Powers of Attorney

mother and daughter using sign languageAn important document that everyone should consider as part of their estate planning is a power of attorney. This is a legal document that gives another adult person – or even a Trust Department like at Visions – the authority to act on your behalf and make decisions regarding your money or property. Most often used in the event of illness or incapacity, a power of attorney document avoids the possibility of a court ordered guardianship.

However you choose a power of attorney, the agent or agents you designate must act according to your instructions and in your best interest. You can name one or more individuals to serve as your agent, and it’s best practice to have a successor in place in the event that the initial agent cannot act.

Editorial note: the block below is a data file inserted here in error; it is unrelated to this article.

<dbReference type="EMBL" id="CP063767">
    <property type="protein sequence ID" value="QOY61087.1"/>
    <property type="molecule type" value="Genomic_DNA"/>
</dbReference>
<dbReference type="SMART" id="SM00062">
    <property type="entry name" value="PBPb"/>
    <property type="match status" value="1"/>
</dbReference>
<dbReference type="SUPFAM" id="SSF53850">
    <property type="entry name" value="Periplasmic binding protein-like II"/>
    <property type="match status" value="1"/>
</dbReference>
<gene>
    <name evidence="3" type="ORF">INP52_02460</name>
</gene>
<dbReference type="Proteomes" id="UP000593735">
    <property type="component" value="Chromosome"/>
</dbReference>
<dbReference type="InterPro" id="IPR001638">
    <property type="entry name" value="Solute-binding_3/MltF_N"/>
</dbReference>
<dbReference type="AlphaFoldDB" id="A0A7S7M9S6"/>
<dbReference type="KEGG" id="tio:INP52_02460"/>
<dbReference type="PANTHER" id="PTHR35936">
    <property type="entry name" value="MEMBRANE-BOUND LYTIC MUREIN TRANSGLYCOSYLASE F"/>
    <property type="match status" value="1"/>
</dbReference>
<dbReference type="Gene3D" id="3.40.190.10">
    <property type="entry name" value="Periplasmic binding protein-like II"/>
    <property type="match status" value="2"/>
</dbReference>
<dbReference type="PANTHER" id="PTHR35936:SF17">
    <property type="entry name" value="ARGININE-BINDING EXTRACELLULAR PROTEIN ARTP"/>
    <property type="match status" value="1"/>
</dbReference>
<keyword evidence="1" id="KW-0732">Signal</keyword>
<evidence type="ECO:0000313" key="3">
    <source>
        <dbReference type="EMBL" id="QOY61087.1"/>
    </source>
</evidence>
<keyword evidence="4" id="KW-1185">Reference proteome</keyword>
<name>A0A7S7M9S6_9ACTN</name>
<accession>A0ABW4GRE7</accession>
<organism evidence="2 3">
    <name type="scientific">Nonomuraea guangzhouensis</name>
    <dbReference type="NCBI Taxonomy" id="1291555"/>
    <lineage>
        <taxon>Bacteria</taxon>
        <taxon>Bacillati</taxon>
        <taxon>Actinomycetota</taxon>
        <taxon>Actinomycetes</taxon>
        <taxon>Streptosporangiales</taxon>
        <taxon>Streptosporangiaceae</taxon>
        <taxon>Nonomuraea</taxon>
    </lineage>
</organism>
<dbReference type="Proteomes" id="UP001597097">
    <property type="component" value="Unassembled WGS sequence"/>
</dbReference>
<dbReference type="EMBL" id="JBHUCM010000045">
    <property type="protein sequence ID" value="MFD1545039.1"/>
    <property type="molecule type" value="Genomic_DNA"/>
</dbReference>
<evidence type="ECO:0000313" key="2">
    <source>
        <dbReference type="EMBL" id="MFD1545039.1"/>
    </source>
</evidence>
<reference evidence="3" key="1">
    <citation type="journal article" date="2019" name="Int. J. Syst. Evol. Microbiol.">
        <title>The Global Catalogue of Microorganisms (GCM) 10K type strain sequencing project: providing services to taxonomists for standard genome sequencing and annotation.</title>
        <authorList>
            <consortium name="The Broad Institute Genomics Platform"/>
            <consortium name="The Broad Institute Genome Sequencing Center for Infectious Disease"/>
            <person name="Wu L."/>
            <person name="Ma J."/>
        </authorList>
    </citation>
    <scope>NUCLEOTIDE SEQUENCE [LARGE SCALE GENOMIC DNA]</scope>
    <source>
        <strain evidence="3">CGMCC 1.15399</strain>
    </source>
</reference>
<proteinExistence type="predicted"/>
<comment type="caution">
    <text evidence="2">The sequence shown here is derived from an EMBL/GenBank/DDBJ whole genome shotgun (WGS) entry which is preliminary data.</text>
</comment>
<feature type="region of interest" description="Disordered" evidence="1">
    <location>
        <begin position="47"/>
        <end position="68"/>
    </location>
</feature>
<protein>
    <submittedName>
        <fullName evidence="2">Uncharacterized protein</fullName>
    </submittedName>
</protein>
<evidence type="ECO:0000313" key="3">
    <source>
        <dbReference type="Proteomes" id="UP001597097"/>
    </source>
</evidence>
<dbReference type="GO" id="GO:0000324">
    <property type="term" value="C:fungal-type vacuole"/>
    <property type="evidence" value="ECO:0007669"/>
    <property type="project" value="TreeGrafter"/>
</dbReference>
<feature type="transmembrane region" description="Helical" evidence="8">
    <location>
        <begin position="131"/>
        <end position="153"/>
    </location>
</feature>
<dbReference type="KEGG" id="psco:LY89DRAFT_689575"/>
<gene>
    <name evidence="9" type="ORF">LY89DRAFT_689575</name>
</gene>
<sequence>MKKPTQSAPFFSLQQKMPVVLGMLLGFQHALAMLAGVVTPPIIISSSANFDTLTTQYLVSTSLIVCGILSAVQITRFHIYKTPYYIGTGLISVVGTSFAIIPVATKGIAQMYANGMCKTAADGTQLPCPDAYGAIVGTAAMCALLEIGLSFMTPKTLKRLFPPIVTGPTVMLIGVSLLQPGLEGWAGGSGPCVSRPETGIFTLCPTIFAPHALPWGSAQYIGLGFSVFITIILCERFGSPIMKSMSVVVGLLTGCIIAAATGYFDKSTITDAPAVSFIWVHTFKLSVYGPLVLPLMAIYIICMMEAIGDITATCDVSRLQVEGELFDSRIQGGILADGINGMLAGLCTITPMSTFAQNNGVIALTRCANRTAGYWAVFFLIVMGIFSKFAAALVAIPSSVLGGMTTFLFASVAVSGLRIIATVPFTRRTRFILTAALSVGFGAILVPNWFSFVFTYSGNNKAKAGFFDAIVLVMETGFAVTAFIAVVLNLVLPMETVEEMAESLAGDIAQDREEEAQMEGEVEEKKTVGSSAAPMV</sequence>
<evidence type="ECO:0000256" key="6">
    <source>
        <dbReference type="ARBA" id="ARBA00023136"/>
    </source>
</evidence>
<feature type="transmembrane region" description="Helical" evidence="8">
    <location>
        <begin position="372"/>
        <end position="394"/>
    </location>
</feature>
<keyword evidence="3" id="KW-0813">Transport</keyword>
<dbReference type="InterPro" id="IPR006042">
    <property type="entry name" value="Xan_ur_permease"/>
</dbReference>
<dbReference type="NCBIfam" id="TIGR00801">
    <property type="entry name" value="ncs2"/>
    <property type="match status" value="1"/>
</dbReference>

When it comes to multiple agents, you can designate whether you would like them to act separately or together. In most instances, it’s best to allow them to act separately. For example, many institutions do not offer two signature checking accounts and therefore would not be able to accommodate agents who must act together.

Remember that a power of attorney document is personalized to your needs. The authority can be very broad or limited – it’s up to you – and that’s why it’s important to appoint someone you trust and who you know will act in your best interest. And, while powers of attorney are governed by specific state laws and should be prepared by an attorney, Visions can help you determine how it may fit into your estate planning.

For information on Trust services at Visions, reach out to us today!

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